Final incarnation of the comedy trio’s three-seater to be sold in October
A three-seater bicycle, the trademark vehicle that launched many much-loved Goodies comedy sketches in the 1970s and 80s, could be yours next month when it goes under the auctioneer’s hammer in Surrey.
The comedy trio – Bill Oddie, Tim Brooke-Taylor and Graeme Garden – were once mainstays of television light entertainment, specialising in an anarchic brand of humour inspired by Monty Python, with an added narrative spin. Episodes started with footage of the three pedalling away together on their elongated bike, or “trandem”, and some of the best-remembered comic sequences included Kitten Kong’s destruction of the Post Office Tower and the episode Bun Fight at the O.K. Tea Rooms.
The Goodies also enjoyed unlikely chart success with hit songs The Funky Gibbon and Black Pudding Bertha (The Queen of Northern Soul).
Their trandem actually came in three guises, with a new one assigned to them for each series. The blue version, the one that starred throughout The Goodies third and final series, once they had moved from the BBC to London Weekend Television, is up for sale on 4 October at the Surrey auction house Ewbank’s.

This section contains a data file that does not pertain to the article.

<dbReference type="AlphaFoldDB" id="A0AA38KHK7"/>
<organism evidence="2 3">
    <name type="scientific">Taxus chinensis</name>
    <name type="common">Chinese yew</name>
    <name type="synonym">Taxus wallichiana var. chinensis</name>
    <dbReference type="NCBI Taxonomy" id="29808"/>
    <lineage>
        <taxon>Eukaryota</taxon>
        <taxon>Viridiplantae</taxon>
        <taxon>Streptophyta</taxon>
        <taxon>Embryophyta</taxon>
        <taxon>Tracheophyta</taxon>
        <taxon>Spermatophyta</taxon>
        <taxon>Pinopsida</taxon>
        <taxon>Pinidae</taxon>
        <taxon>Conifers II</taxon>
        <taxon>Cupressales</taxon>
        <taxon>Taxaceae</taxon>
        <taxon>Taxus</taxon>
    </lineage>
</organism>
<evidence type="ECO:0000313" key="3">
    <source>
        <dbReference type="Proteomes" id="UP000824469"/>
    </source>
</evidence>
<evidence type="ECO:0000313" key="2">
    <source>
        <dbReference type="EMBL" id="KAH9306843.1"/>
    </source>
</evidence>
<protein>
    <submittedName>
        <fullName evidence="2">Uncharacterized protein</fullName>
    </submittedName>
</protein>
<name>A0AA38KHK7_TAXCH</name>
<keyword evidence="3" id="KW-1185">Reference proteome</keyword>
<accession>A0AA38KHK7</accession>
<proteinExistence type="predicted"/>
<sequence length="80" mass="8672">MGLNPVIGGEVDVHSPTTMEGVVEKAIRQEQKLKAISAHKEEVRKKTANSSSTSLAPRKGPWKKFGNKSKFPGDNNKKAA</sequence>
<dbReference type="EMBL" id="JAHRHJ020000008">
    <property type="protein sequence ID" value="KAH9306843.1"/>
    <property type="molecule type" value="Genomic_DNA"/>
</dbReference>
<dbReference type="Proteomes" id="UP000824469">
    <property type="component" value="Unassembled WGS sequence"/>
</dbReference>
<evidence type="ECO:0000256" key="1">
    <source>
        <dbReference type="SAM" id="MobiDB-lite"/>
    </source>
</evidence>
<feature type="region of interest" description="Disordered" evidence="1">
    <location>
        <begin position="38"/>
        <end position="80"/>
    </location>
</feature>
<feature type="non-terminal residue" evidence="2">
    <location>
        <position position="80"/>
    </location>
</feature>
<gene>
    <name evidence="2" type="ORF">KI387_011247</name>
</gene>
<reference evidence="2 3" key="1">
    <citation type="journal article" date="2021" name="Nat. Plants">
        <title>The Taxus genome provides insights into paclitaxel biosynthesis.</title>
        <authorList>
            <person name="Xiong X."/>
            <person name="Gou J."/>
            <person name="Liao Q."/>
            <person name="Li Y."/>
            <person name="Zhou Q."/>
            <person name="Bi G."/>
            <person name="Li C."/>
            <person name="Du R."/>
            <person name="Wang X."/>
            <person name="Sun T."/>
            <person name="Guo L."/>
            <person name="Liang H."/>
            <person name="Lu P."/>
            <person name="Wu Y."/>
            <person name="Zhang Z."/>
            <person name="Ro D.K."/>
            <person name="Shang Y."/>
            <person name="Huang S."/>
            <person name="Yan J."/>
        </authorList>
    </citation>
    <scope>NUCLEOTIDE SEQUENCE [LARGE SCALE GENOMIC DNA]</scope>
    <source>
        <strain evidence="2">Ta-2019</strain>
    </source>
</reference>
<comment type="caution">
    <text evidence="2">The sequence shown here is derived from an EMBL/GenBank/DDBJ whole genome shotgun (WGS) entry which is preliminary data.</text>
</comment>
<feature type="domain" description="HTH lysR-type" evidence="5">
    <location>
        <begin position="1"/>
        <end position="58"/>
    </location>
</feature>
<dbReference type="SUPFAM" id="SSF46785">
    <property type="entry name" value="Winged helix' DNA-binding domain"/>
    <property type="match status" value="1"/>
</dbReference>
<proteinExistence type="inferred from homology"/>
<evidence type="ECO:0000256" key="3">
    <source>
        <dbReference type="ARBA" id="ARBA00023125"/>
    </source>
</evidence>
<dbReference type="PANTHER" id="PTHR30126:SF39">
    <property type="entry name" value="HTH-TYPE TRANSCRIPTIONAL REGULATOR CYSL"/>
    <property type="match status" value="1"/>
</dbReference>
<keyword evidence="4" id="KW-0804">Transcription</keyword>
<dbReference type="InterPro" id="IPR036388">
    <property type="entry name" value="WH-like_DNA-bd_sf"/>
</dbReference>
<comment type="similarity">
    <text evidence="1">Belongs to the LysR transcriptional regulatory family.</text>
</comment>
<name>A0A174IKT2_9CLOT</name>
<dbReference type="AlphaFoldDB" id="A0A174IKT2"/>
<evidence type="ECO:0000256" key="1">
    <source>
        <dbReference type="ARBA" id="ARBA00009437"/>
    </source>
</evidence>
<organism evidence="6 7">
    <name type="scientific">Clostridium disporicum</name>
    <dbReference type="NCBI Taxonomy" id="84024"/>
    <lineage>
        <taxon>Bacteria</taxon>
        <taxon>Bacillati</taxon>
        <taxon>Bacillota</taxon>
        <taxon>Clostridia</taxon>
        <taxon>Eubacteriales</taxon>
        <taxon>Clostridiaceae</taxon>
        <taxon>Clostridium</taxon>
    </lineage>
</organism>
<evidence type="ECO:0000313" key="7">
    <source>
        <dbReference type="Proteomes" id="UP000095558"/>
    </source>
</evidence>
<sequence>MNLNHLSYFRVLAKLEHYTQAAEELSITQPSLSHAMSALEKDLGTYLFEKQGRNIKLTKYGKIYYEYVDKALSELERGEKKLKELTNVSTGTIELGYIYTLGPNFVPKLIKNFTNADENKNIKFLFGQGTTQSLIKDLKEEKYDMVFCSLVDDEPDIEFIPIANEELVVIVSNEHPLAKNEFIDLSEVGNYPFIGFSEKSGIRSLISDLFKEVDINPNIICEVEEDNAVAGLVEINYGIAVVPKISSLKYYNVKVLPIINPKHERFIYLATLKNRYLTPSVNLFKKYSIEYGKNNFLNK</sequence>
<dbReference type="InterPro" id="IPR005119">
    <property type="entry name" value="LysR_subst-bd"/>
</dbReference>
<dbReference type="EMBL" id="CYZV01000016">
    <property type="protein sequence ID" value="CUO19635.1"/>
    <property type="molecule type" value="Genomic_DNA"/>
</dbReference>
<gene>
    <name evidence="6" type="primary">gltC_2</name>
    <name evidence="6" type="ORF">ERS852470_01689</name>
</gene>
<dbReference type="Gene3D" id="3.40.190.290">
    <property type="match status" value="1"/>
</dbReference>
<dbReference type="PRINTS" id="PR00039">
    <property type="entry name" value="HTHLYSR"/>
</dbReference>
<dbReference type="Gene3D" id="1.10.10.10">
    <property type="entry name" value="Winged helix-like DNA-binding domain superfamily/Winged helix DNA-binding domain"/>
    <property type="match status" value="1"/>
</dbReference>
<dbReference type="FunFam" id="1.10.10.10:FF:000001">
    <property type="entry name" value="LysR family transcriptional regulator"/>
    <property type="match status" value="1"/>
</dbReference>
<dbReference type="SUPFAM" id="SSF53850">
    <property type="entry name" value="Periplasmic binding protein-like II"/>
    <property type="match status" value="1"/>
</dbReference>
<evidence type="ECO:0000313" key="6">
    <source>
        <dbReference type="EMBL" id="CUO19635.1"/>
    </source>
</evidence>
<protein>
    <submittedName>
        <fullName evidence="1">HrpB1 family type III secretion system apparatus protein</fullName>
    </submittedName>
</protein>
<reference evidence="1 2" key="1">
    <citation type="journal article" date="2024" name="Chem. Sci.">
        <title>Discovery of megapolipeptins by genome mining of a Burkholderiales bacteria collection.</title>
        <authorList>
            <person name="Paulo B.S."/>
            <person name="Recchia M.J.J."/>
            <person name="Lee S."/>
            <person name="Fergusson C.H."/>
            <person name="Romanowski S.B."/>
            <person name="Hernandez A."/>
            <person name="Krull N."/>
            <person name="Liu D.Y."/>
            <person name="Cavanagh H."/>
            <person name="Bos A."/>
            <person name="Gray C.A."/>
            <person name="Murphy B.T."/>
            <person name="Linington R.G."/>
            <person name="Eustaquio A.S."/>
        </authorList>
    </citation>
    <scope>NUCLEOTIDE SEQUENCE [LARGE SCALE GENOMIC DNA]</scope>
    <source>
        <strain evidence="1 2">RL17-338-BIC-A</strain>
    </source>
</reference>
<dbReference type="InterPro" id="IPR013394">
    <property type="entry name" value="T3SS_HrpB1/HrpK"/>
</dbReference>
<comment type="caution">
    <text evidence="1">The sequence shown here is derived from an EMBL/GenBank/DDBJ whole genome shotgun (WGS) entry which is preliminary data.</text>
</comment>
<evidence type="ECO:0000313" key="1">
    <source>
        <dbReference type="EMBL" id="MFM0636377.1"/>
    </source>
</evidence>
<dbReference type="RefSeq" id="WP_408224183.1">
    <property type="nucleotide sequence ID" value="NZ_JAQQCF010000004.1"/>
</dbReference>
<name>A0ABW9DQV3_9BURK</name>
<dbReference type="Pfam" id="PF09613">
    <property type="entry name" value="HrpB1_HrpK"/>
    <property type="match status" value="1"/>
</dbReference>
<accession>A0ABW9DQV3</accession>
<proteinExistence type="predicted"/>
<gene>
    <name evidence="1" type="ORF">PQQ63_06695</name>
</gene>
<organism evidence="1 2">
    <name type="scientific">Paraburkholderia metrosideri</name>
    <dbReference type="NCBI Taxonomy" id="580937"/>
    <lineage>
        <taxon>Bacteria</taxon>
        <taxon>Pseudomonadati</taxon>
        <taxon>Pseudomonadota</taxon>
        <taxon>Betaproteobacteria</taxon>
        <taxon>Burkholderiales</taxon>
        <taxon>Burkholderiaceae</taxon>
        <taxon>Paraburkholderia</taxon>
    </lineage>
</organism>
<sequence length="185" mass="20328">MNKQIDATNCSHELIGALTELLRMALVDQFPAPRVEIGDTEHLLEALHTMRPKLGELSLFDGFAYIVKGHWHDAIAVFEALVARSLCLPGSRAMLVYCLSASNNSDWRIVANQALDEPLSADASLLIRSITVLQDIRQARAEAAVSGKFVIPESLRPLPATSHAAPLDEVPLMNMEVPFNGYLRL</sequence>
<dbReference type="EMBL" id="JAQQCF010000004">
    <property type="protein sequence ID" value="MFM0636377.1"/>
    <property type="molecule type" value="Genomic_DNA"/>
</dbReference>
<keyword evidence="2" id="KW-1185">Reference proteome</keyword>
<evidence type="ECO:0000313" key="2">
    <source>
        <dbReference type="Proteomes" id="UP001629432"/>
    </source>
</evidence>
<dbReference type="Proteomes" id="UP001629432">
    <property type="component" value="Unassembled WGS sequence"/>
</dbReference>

The bike was originally sold at Sotheby’s in 1987: an unusual lot in a wider auction of veteran, vintage and classic vehicles and ephemera. The trandem then passed through the hands of several collectors until it ended up with another comedy trio, The Trap, who used it in 2004 at the Edinburgh fringe and are now selling it.
A year later, the trandem was back on television when the new owners loaned it to the Richard & Judy daytime chat show. It was rolled out when the Goodies made a guest appearance and Brooke-Taylor, 78, cycled it around the television studio car park. That year, the comedians were also the subject of a BBC 2 retrospective, following a live stage show in Britain and Australia.
The Goodies reunited again last May to film An Audience With … at the Leicester Square Theatre.
Brooke-Taylor and Garden, 75, are regulars on the long-running Radio 4 show I’m Sorry I Haven’t A Clue, while Bill Oddie, 76, is a wildlife presenter for the BBC.
“The trandem is an iconic piece of TV history from a golden era of comedy,” said Ewbank’s specialist Alastair McCrea, ahead of the sale, where it is estimated to reach more than £1,000. Like Tommy Cooper’s fez or Ken Dodd’s tickling stick, the trandem is instantly recognisable in its association with the Goodies.”